Indi’s alternative holiday playlist – 2018 – #70–#61

Here are songs #70 to #61 in the 2018 edition of Indi’s alternative holiday playlist.

Indi’s alternative holiday playlist 2018:

Legend:

🍁 = Canadian
= New this year

70. “No Christmas for Me” – Zee Avi

Zee Avi was discovered quite by accident. She went to school to study fashion design, but found she had so much free time she started writing songs. She wanted a poet friend’s opinion on her first song, “Poppy”, but he hadn’t been able to make her first performance. Lacking technical savvy, Avi had no idea how to create an MP3, so she instead posted a video on YouTube. The intention was just to let him see it, then delete it, because it was haphazardly put together and the quality wasn’t all that great, but the friend convinced her to leave it up. Positive feedback from random strangers all around the world rolled in, and encouraged Avi to post other videos. The last video she posted was supposed to be this song, but then something incredible happened. YouTube made the video a featured video, and the next thing Avi knew she was getting thousands of messages, including multiple record label offers.

This song wasn’t just the song that got her discovered, it was also her first professional release. Since then Avi has had a successful debut with her self-titled album in 2008, and gone on to international success. Her greatest success may be the Malay/English song “Arena Cahaya”, from the soundtrack to the 2016 film Ola Bola, about the 1980 Malaysian soccer team – they had qualified for the 1980 Moscow Olympics with their best record ever, but because Malaysia was one of the countries that boycotted Games in protest of the Soviet invasion of Afghanistan…. The film is one of Malaysia’s highest-grossing films of all time, and Avi won numerous international awards for the song.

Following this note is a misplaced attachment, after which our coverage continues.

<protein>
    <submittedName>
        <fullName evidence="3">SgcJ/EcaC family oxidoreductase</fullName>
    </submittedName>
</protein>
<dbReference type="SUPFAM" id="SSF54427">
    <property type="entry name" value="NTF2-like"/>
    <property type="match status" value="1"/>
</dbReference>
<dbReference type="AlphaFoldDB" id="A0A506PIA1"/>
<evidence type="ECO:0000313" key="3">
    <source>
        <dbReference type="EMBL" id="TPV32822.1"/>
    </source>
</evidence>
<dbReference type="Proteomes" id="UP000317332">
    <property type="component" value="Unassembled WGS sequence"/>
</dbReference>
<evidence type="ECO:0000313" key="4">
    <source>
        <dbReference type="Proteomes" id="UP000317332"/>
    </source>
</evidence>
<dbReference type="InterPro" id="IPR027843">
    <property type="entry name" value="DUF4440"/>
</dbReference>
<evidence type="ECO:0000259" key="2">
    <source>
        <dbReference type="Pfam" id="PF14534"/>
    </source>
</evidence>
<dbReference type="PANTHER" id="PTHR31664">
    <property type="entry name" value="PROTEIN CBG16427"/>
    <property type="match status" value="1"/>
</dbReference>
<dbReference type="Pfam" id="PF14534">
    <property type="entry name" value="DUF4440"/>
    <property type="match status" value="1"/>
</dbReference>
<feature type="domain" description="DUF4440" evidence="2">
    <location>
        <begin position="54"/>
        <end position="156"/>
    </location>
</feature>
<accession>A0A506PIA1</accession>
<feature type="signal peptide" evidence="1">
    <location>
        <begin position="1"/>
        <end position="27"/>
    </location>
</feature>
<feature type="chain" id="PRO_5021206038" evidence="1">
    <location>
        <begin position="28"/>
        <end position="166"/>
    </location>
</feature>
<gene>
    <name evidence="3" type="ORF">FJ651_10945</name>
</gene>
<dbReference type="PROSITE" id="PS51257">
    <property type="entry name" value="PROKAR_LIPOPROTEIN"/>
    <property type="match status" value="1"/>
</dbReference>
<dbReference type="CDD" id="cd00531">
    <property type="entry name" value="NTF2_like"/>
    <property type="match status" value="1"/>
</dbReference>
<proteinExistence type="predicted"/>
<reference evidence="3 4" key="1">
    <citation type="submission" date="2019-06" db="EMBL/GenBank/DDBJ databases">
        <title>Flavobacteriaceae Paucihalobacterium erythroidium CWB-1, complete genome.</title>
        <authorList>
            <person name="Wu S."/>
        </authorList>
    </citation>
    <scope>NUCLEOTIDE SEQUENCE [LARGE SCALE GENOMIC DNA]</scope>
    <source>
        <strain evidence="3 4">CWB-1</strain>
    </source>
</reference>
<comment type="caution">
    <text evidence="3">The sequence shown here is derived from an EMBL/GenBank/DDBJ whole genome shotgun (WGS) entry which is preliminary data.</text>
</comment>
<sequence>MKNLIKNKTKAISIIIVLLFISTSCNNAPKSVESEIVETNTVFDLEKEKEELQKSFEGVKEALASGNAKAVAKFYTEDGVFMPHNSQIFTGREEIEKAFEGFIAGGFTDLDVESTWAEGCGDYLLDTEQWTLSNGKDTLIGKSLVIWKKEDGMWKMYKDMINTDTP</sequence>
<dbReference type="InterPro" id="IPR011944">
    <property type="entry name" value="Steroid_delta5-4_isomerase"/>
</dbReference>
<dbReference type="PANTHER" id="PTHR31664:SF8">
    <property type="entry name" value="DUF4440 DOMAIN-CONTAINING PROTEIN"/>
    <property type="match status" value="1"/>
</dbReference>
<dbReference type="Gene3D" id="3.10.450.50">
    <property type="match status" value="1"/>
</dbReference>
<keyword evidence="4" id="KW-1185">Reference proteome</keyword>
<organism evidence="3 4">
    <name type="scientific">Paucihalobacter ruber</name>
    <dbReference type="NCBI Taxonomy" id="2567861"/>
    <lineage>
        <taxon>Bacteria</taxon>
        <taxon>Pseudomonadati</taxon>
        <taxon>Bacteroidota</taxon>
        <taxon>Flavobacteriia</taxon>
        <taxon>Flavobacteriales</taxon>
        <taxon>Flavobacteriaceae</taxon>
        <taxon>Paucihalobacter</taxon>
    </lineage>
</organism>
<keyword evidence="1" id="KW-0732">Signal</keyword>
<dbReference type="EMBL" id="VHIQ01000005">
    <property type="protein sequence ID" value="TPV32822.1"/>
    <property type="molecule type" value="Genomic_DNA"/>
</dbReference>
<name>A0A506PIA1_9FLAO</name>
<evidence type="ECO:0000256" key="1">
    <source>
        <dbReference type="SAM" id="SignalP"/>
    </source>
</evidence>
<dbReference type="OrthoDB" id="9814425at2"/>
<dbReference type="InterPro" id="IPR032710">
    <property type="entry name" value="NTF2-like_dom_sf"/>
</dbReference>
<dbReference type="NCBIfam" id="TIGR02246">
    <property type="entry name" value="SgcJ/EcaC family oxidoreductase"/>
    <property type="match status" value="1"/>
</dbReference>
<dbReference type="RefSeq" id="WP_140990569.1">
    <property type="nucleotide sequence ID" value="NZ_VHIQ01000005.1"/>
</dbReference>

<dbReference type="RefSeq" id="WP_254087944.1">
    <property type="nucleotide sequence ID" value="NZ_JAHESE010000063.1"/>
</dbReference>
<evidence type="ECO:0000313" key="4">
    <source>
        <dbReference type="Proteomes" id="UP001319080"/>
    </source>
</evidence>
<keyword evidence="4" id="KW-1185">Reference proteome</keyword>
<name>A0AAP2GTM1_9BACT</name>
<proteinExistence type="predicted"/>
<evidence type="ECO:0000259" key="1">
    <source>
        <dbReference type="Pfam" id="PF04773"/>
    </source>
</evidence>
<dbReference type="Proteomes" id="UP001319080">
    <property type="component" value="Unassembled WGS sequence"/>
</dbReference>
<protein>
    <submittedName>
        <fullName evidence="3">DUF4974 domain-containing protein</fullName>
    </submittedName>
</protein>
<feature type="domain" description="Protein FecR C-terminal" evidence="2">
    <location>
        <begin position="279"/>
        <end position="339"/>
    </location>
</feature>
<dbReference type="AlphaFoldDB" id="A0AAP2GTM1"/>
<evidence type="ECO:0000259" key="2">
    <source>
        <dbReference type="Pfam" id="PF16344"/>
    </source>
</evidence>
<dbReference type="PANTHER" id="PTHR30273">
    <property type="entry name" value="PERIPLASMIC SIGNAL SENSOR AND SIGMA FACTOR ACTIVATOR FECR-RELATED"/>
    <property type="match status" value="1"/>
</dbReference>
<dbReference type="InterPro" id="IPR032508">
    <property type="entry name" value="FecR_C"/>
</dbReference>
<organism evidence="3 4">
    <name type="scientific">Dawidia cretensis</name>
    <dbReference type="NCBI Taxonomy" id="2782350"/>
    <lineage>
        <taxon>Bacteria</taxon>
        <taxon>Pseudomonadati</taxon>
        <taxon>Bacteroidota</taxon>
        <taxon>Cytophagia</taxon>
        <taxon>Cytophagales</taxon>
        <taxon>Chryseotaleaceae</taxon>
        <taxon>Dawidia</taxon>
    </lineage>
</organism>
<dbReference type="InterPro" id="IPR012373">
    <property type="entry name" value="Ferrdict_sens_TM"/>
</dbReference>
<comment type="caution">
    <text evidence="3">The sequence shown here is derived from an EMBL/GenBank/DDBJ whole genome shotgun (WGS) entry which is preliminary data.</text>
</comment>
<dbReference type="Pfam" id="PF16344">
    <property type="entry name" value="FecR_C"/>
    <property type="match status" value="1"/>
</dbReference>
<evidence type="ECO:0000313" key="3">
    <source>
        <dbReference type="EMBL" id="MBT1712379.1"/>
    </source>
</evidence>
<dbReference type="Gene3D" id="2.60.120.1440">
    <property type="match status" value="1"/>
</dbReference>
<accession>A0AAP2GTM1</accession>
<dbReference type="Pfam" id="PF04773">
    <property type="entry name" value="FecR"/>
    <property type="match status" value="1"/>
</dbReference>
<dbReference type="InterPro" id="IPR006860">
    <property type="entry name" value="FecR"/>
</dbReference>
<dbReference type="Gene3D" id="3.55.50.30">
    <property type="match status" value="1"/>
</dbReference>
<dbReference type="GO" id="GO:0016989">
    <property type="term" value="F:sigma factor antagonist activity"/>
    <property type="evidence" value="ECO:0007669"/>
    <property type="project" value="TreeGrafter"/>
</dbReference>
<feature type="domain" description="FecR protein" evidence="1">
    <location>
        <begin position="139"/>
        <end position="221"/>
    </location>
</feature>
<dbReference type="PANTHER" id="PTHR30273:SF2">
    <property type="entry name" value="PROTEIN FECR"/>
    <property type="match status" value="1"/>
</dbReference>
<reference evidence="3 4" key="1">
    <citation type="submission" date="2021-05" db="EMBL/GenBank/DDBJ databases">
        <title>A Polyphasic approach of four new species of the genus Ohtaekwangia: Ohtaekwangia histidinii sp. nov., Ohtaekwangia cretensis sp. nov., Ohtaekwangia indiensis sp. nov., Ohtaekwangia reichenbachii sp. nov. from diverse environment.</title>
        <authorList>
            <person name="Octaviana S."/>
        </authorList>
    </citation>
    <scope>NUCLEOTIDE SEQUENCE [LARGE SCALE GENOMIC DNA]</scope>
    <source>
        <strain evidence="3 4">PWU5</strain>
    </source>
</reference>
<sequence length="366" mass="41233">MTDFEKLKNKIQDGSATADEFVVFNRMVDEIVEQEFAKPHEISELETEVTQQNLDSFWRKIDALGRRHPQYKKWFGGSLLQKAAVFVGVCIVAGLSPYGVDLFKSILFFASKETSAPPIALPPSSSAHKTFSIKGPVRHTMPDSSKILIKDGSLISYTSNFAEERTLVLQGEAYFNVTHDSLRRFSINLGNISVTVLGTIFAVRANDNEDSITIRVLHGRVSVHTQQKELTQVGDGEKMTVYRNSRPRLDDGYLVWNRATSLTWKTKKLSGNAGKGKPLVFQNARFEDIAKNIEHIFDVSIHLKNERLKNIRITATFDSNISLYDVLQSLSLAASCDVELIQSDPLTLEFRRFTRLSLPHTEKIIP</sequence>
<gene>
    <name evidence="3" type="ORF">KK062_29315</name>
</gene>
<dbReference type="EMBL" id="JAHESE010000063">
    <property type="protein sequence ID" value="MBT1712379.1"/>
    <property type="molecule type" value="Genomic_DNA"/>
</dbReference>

69. “She Came Home For Christmas” – Mew

Mew is a Danish indie band with a big sound: rich, layered harmonies over a driving, lush, wall-of-sound base. They were influential in the early Danish indie scene, racking up awards and critical acclaim. Commercial success came five years later, with Frengers in 2003. This song is actually the first and only (official) single from their first album, A Triumph for Man, but since that album only had a very limited release – purportedly only 2,000 copies were printed – it was included on Frengers as well.

Fans have been poring over the lyrics for years, struggling to find an interpretation. The most popular theory is that the song is about a woman who was abused – likely sexually – by a family member, and after staying away for the family for many years is now coming back for a Christmas get-together. The story is told by another family member – perhaps a younger sibling – who is torn between sympathy for what the woman has gone through, and a feeling of betrayal due to her running away.

68. “You Never Come Home for Christmas” – Caitlin Rose and Keegan DeWitt

Caitlin Rose is a singer/songwriter who found her way to country music via punk rock of all things. She started out as the lead for the band Save Macaulay, which was on the verge of releasing their debut in 2007 when they abruptly broke up, surprising everyone. Rose simply took all of Save Macaulay’s work, and repurposed it under her own name. The band’s debut release became her solo debut in 2008, and she’s been operating as a solo artist ever since.

Keegan DeWitt dropped out of the rat race in New York and moved to Nashville to live the dream. Though he’s a member of the indie rock band Wild Cub, his solo career – which long predates Wild Cub – has been far more successful. He’s written the score for a number of films – mostly independent releases that premiered at the Sundance Film Festival, but also the 2017 Sam Elliot vehicle The Hero. One of the films he scored won an Oscar: the 2012 short Inocente. That film has the distinction of being the very first crowd-funded film to win an Oscar.

67. “Snowfall” – Ingrid Michaelson

This is not Ingrid Michaelson’s first time on this list; she has previously appeared in a collaboration with Sara Bareilles on the absolutely beautiful “Winter Song”. Interestingly, Michaelson has recently embraced holiday music with a passion. This song was originally released in 2008, but in 2017 Michaelson finally included it on an EP – a holiday-themed EP titled Snowfall. Her most recent album is also her first Christmas album: Songs for the Season, released just a couple of weeks ago. (Unfortunately, it’s all covers of holiday standards, with nothing original.)